Cooking With Olive Oil May Cause Cancer

frying in olive oil

It started in the 1990s: Someone told me about all the health benefits of olive oil, and I was hooked. Favorite easy dinner? Something green sauteed in olive oil. Guilt-free way to make chips? Toss thinly sliced vegetable with olive oil, and roast. My formative cooking years were marked by non-stick pans and tablespoon-portions of olive oil, and if the recipe called for butter, I nixed it in favor of the healthy fats. Extra virgin olive oil (or EVOO, thanks to Rachael Ray) has always been my religion in the kitchen.

That’s why at an event last month hosted by Organic Avenue, I was shocked, skeptical, and potentially devastated when the panel of expert speakers on “inner beauty” all agreed that cooking with olive oil is bad for you. The first to slander EVOO was New York-based nutritionist Christian Henderson. “Never cook with olive oil,” she said. “There’s a reason why oils are cold-pressed; they break down at higher temperatures, and they’re not good for you.” Boom.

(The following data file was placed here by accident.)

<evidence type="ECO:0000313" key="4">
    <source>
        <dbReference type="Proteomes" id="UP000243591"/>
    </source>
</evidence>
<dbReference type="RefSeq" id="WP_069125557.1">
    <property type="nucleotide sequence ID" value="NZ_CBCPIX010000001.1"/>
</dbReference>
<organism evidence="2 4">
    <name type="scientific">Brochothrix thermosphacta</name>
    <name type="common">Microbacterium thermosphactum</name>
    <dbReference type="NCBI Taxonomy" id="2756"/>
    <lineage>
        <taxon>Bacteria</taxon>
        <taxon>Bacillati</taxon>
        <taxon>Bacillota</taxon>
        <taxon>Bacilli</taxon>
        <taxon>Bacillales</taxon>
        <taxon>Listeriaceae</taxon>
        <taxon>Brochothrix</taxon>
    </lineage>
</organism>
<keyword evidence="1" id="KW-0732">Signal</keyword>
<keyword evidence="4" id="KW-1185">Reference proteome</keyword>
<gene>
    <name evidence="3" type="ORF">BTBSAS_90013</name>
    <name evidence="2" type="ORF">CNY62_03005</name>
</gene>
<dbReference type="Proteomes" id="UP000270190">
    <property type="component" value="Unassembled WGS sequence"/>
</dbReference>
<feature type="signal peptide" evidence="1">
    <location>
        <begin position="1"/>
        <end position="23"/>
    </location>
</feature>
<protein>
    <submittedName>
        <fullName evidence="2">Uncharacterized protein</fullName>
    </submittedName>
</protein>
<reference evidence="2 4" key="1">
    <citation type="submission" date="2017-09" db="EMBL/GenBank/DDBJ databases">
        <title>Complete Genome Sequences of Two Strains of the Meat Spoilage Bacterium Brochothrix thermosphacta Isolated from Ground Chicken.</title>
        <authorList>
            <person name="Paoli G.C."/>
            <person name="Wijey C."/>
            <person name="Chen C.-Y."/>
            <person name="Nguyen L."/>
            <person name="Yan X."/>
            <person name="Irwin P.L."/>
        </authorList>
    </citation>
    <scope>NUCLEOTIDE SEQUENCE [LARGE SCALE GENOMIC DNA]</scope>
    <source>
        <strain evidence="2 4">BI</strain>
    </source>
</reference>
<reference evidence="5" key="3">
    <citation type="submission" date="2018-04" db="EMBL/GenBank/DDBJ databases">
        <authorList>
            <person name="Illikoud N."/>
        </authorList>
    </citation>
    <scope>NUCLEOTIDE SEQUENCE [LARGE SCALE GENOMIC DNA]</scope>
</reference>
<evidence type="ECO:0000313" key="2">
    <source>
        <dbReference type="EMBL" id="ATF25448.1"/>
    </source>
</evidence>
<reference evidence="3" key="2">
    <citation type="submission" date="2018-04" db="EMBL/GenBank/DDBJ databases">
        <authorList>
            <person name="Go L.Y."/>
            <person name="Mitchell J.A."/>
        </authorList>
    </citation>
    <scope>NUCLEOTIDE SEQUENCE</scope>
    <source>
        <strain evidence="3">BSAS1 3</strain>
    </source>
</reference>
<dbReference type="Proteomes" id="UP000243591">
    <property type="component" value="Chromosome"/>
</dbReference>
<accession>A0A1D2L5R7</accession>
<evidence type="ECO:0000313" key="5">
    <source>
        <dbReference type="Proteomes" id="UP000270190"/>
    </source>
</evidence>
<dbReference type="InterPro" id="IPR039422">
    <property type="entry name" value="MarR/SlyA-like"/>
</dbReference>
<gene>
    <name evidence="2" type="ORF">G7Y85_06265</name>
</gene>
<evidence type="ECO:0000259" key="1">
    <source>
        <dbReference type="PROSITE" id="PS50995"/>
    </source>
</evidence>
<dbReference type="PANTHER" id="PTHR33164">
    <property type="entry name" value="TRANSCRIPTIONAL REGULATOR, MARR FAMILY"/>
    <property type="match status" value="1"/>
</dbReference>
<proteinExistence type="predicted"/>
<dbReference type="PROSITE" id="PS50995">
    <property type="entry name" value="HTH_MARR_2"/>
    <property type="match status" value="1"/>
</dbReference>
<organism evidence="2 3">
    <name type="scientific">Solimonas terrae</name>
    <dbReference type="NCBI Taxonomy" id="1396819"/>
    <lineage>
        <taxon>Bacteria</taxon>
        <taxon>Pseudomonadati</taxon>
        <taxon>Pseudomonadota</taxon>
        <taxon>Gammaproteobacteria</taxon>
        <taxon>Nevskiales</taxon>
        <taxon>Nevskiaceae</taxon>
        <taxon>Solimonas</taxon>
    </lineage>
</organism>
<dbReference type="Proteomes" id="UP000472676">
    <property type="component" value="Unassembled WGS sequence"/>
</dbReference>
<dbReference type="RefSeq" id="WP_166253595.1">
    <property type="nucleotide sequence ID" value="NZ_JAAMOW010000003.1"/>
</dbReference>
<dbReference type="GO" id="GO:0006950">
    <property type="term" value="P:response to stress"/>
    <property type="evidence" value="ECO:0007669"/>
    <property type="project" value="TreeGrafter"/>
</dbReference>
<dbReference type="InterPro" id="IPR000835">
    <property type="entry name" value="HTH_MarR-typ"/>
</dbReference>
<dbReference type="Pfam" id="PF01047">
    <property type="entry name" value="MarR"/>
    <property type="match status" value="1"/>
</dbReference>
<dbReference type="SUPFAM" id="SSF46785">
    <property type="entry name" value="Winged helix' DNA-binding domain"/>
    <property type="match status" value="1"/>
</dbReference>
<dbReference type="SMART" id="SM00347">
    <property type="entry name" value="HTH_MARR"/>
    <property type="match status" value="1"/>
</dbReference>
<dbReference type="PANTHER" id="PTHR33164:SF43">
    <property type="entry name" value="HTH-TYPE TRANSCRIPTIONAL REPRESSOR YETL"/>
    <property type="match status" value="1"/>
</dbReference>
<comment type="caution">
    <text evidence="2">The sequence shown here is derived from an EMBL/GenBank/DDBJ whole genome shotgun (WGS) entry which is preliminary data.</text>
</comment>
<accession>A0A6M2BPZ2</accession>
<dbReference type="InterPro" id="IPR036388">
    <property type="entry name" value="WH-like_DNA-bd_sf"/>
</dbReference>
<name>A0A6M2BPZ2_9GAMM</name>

All I could think was: WTF? Was this lady off her rocker, or had I been given bad health advice by magazines, chefs, and family members for the past two decades? When someone asked Henderson for suggestions about what to use instead of EVOO, her answer confused me even more: “Cook with vegetable broth and then finish with olive oil at the end,” she said. “Or, I like to use butter, because it can handle higher heats.” BUTTER? Had this woman ever read butter’s nutrition information? Doesn’t she know how bad all that saturated fat is for your health?